In order to monitor cells, the current CS approach covers blindly all possible cases. The power consumed by the CS is not negligible especially in IDLE mode. It is desirable to perform the CS and cell identification process with improved efficiency.
The present invention is related to a method and apparatus for performing a power efficient cell search in a multi-cell wireless communication system. The method consists of selecting one peak and scanning through a list of cell IDs until the correlation value is above a well-chosen noise threshold. Then a second check is performed in order to determine whether more than one cell could have the same timing. If the ratio of the CPICH correlation value over the PSC correlation peak location is not greater than a factor F, then the search continues with the remaining cell IDs on the list until M cells are associated with the same PSC correlation peak location. This would indicate that there is another cell that has the same path location reported by P-SCH processing. The SCAM uses a limit of M cells associated with the same PSC correlation peak location. If the ratio of the CPICH correlation value over the PSC correlation peak location is greater that the factor F, the search with the current PSC correlation peak location is terminated and the process continues with the next PSC correlation peak location. The association process prioritizes the Cell ID(s) identified and ranked on the previous process.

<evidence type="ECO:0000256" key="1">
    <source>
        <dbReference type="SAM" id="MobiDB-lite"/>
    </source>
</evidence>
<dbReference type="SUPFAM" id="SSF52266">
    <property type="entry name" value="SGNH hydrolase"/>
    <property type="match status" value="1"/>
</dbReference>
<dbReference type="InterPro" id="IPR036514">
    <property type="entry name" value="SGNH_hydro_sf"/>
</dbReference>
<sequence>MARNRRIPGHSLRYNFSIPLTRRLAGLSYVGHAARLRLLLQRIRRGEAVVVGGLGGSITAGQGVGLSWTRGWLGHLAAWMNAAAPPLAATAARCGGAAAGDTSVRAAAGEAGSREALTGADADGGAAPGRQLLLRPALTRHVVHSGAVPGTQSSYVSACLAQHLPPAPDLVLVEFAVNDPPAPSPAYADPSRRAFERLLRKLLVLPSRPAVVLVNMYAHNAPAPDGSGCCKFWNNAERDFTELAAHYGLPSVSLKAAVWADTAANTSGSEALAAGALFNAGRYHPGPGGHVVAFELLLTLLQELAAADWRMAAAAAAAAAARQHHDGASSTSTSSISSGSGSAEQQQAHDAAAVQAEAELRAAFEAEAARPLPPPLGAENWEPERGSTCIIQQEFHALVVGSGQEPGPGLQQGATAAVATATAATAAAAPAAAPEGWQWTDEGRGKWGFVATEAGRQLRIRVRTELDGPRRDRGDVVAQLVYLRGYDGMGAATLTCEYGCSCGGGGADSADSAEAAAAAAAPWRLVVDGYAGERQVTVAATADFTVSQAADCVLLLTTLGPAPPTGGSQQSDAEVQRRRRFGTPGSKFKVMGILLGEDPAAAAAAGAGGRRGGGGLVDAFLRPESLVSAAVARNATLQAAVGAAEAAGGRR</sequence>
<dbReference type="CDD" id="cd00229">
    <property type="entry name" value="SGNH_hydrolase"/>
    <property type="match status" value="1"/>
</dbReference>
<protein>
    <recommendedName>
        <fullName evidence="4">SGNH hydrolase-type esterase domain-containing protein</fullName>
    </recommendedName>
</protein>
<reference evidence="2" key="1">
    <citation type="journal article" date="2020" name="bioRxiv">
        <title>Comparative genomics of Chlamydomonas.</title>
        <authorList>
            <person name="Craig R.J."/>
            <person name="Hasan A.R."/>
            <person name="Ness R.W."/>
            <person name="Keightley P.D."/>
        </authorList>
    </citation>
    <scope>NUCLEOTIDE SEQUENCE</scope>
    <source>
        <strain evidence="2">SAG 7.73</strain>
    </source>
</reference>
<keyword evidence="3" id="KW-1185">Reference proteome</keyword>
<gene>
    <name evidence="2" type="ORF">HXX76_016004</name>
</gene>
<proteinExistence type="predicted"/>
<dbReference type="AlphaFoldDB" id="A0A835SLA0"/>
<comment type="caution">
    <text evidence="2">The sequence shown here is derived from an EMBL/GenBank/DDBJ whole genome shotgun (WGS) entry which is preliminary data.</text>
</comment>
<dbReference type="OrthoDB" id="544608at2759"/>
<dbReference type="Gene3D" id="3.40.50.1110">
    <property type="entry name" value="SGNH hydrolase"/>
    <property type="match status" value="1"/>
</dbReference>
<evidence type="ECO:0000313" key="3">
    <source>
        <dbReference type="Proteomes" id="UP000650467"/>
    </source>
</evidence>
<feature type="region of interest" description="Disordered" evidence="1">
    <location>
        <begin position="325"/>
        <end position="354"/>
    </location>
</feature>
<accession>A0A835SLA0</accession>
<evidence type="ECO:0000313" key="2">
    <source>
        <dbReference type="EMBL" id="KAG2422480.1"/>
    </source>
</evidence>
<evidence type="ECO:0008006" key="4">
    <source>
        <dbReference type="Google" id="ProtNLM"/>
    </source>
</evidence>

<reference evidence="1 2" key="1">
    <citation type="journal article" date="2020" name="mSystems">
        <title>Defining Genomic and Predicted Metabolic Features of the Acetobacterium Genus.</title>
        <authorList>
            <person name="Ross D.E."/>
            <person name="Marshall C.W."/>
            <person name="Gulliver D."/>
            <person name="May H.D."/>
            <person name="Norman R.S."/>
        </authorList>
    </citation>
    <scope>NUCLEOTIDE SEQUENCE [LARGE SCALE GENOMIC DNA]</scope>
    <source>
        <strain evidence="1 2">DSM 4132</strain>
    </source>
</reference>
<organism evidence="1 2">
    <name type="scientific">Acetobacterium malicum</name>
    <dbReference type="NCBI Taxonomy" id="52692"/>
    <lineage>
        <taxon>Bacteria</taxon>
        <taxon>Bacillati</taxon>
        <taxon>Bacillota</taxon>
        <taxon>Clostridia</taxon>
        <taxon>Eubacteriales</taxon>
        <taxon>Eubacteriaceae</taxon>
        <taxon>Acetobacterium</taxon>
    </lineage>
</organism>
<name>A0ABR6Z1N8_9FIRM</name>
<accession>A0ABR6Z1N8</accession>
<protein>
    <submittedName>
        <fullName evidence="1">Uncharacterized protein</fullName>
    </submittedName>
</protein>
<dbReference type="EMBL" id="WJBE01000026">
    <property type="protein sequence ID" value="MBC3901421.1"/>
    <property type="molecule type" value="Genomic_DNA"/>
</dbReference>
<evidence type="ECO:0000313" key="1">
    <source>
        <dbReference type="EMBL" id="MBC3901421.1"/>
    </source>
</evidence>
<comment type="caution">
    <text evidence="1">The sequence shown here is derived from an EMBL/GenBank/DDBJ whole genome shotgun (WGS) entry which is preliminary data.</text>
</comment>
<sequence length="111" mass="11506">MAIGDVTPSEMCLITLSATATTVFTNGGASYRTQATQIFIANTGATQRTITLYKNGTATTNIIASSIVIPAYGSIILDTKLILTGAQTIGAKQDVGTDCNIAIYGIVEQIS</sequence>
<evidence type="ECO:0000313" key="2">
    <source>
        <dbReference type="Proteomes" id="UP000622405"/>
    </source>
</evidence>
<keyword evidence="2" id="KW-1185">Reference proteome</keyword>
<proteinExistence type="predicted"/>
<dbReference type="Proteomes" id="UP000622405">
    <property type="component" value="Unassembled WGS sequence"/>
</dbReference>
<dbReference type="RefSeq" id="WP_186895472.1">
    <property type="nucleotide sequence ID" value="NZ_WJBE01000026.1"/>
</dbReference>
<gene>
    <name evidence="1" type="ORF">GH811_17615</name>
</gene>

A more detailed understanding of the invention may be had from the following description of a preferred embodiment, given by way of example and to be understood in conjunction with the accompanying drawings wherein:
When referred to hereafter, the terminology “wireless transmit/receive unit (WTRU)” includes but is not limited to a user equipment (UE), a mobile station, a fixed or mobile subscriber unit, a pager, a cellular telephone, a personal digital assistant (PDA), a computer, or any other type of user device capable of operating in a wireless environment. When referred to hereafter, the terminology “base station” includes but is not limited to a Node-B, a site controller, an access point (AP), or any other type of interfacing device capable of operating in a wireless environment.
The present invention is related to a SCAM used to enhance the cell search process by reducing the time span required by a WTRU to perform a cell search. Therefore, the battery life of a WTRU is increased.
Referring still to
Referring still to